From: Andy Soos, ENN
Published May 10, 2012 08:01 AM

Ground Water and Sea Level

We use ground water for many purposes. Large-scale groundwater extraction for irrigation, drinking water or industry may result in an annual rise in sea levels of approximately 0.8 mm, accounting for about one-quarter of total annual sea-level rise (3.1 mm). According to hydrologists from Utrecht University and the research institute Deltares, the rise in sea levels can be attributed to the fact that most of the groundwater extracted ultimately winds up in the sea. The hydrologists explain their findings in an article to be published in the near future in the journal Geophysical Research Letters. Alternately severe ground water extraction near the sea will also tend to have the sea water replace the ground water table.

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At present, sea levels around the world are rising. Current sea level rise potentially impacts human populations (e.g., those living in coastal regions and on islands) and the natural environment (e.g., marine ecosystems). Global average sea level rose at an average rate of around 1.7 ± 0.3 mm per year over 1950 to 2009 and at a satellite-measured average rate of about 3.3 ± 0.4 mm per year from 1993 to 2009.

Two main factors are known to contribute to observed sea level rise. The first is thermal expansion: as ocean water warms, it expands. The second is from the contribution of land-based ice due to increased melting. The major store of water on land is found in glaciers and ice sheets.  Now there may be a third reason:  ground water extraction.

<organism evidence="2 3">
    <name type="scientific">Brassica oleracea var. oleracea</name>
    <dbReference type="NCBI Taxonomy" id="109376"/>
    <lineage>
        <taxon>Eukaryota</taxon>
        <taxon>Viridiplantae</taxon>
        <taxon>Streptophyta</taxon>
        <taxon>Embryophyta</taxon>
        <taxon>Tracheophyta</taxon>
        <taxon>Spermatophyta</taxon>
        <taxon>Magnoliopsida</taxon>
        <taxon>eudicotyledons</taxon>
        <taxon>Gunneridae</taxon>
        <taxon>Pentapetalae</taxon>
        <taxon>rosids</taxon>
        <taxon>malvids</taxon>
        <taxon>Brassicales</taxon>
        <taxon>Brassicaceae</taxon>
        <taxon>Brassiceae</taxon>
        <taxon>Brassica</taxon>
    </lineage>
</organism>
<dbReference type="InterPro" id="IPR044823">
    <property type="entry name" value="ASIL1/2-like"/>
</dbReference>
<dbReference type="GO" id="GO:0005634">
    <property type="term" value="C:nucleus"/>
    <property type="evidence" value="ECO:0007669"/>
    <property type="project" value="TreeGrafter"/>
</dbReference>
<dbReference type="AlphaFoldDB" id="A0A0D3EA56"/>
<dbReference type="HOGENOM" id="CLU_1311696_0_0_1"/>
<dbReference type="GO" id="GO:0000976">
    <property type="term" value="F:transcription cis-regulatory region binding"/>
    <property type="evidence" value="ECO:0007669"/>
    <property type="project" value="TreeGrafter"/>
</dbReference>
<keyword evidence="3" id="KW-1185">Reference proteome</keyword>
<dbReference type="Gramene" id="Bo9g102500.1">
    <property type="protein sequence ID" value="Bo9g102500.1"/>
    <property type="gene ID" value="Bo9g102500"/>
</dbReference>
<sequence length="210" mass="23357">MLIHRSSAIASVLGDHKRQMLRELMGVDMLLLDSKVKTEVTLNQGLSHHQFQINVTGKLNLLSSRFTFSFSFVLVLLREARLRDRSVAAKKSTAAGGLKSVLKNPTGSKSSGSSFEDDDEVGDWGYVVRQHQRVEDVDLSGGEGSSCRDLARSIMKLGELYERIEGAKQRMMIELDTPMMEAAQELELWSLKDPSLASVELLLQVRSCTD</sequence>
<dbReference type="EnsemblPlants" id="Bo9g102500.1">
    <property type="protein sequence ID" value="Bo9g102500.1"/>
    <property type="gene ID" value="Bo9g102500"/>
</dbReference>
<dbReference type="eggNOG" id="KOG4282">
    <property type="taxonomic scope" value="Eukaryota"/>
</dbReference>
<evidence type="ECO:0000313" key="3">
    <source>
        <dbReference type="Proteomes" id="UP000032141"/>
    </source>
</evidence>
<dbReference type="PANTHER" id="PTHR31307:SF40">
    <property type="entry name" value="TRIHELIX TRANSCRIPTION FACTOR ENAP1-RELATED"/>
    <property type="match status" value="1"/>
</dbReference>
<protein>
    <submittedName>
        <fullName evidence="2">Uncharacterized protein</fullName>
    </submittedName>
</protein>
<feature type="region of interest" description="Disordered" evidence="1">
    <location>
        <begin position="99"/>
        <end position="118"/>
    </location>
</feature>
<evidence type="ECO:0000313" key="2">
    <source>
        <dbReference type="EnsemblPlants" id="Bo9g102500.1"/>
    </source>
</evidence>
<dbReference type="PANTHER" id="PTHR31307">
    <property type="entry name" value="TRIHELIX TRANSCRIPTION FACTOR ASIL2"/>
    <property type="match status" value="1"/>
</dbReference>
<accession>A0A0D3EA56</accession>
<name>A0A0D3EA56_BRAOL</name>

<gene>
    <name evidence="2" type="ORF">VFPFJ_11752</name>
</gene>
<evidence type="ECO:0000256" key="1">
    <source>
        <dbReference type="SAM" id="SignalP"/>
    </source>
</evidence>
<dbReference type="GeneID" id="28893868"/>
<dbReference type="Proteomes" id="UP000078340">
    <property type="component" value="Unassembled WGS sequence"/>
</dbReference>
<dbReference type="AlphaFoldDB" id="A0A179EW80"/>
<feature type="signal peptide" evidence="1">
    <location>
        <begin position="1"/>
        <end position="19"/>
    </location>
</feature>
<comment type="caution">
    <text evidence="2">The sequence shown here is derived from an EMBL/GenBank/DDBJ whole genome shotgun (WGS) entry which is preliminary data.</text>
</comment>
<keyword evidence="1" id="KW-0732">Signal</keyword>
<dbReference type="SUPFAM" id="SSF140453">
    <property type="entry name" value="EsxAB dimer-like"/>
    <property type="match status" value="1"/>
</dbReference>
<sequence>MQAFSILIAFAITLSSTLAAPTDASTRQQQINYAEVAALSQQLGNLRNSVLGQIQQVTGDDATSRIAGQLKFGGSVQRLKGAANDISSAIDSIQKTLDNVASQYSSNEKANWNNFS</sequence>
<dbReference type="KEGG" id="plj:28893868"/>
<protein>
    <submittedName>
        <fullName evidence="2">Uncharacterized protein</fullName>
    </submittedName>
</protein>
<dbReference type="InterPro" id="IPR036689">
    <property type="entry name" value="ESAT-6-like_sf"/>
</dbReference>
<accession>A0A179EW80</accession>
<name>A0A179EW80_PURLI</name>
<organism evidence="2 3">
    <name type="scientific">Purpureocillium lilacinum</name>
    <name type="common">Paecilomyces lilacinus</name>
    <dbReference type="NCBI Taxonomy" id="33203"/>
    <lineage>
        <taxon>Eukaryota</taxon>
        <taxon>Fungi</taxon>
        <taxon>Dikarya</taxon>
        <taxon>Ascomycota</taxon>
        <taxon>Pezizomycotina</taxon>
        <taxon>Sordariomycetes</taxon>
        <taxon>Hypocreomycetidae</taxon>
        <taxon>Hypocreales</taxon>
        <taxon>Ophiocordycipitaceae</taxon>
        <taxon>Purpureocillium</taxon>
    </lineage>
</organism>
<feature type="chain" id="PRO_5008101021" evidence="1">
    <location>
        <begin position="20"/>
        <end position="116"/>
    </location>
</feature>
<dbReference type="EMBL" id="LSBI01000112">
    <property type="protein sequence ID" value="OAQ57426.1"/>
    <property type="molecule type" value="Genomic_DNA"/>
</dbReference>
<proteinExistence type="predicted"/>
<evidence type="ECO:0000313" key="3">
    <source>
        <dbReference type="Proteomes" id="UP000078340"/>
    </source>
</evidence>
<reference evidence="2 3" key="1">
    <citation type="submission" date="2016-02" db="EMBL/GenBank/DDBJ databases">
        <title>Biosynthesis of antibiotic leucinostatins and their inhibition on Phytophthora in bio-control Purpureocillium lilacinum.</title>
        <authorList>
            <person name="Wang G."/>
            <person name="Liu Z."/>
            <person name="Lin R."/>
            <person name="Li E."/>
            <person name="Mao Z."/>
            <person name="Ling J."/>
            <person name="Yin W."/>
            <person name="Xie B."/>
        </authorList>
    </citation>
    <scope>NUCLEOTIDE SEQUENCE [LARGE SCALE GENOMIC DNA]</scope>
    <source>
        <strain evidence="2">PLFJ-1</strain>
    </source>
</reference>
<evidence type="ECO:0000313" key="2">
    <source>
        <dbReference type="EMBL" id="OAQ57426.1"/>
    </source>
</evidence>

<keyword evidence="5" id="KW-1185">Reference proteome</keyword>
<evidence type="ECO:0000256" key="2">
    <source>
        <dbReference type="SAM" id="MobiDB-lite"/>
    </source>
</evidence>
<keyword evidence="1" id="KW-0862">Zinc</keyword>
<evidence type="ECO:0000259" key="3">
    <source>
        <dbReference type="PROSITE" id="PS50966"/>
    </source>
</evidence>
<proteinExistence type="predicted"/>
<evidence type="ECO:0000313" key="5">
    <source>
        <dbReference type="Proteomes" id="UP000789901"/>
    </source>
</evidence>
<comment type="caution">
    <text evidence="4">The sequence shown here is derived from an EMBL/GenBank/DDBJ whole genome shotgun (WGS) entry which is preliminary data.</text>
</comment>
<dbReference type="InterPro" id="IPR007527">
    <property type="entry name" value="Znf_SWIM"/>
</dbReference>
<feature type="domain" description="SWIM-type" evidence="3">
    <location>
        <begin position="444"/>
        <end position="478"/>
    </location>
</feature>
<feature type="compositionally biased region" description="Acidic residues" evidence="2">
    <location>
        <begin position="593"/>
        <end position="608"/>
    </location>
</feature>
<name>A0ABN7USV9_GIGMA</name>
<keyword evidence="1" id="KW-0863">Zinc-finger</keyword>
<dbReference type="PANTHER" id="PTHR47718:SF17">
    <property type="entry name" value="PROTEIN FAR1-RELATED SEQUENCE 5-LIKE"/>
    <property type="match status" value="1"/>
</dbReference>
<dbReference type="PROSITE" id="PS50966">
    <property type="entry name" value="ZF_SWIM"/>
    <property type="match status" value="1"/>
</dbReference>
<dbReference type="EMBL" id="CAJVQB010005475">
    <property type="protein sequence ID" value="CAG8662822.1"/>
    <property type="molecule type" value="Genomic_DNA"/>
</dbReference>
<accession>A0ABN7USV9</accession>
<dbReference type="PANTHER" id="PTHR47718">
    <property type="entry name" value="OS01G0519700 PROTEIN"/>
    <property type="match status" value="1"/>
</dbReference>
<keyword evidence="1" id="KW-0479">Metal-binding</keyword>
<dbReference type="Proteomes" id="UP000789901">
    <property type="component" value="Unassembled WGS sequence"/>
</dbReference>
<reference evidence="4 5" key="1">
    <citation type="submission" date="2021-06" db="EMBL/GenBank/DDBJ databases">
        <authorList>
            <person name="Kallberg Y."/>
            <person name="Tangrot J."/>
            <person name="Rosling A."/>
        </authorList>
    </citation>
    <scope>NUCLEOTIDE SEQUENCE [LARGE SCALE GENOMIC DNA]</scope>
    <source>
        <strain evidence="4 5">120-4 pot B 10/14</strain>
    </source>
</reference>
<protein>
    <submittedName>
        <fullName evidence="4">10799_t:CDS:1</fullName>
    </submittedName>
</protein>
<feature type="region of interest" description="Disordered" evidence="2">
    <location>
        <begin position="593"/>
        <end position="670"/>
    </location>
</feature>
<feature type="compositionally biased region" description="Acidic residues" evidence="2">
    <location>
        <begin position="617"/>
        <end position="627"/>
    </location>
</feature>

Groundwater extraction is more common in more arid regions of the world, where there is less available surface water. It is used for crop irrigation, drinking water or industrial purposes. Aquifer levels will decline if over a prolonged period more groundwater is extracted at more locations than can be replenished by means of rainwater recharge. As a consequence, rivers and wetlands will run dry and aquifer levels will fall to such a depth that pumping becomes impossible. Aquifer depletion can eventually spell ecological disaster or even lead to famine.

With the knowledge that most of the extracted groundwater eventually winds up in the sea, the researchers at Utrecht University and Deltares calculated the contribution groundwater extraction makes to rising sea levels. Researcher Marc Bierkens says, "We calculated it at eight-tenths of a millimeter per year. This is surprisingly large when compared to the current annual rise in sea levels, which the IPCC estimates at 3.1 mm."

"Although the role of groundwater depletion in rising sea levels had already been acknowledged, it was not addressed in the most recent IPCC report due to a lack of reliable data to illustrate the severity of the situation. Our study confirms that groundwater depletion is, in fact, a significant factor."

The researchers also looked at a combination of information to identify the areas in the world where groundwater extraction leads to groundwater depletion. An estimate of the amount of groundwater extracted annually in most of the world’s countries could be obtained from a database of the International Groundwater Resources Assessment Center (IGRAC), which is affiliated with Deltares. Combining this information with the estimated demand for water, based on population density and data on irrigated areas, the researchers were able to produce a map of global groundwater extraction. A water balance model was then used to map out global groundwater aquifer recharge, i.e. precipitation that seeps through the soil to recharge groundwater aquifers. By subtracting the figures of the groundwater extraction map from the figures of the groundwater aquifer recharge map, the researchers were able to compile a map of global groundwater depletion.

According to Bierkens, "The study reveals that depletion is the most acute in areas of India, Pakistan, the US and China, which are also the regions without sustainable levels of food production and water consumption and which are expected to experience major problems in the long run."

For further information see Rising Sea Levels.

Figure 1 image via University of Utrecht.

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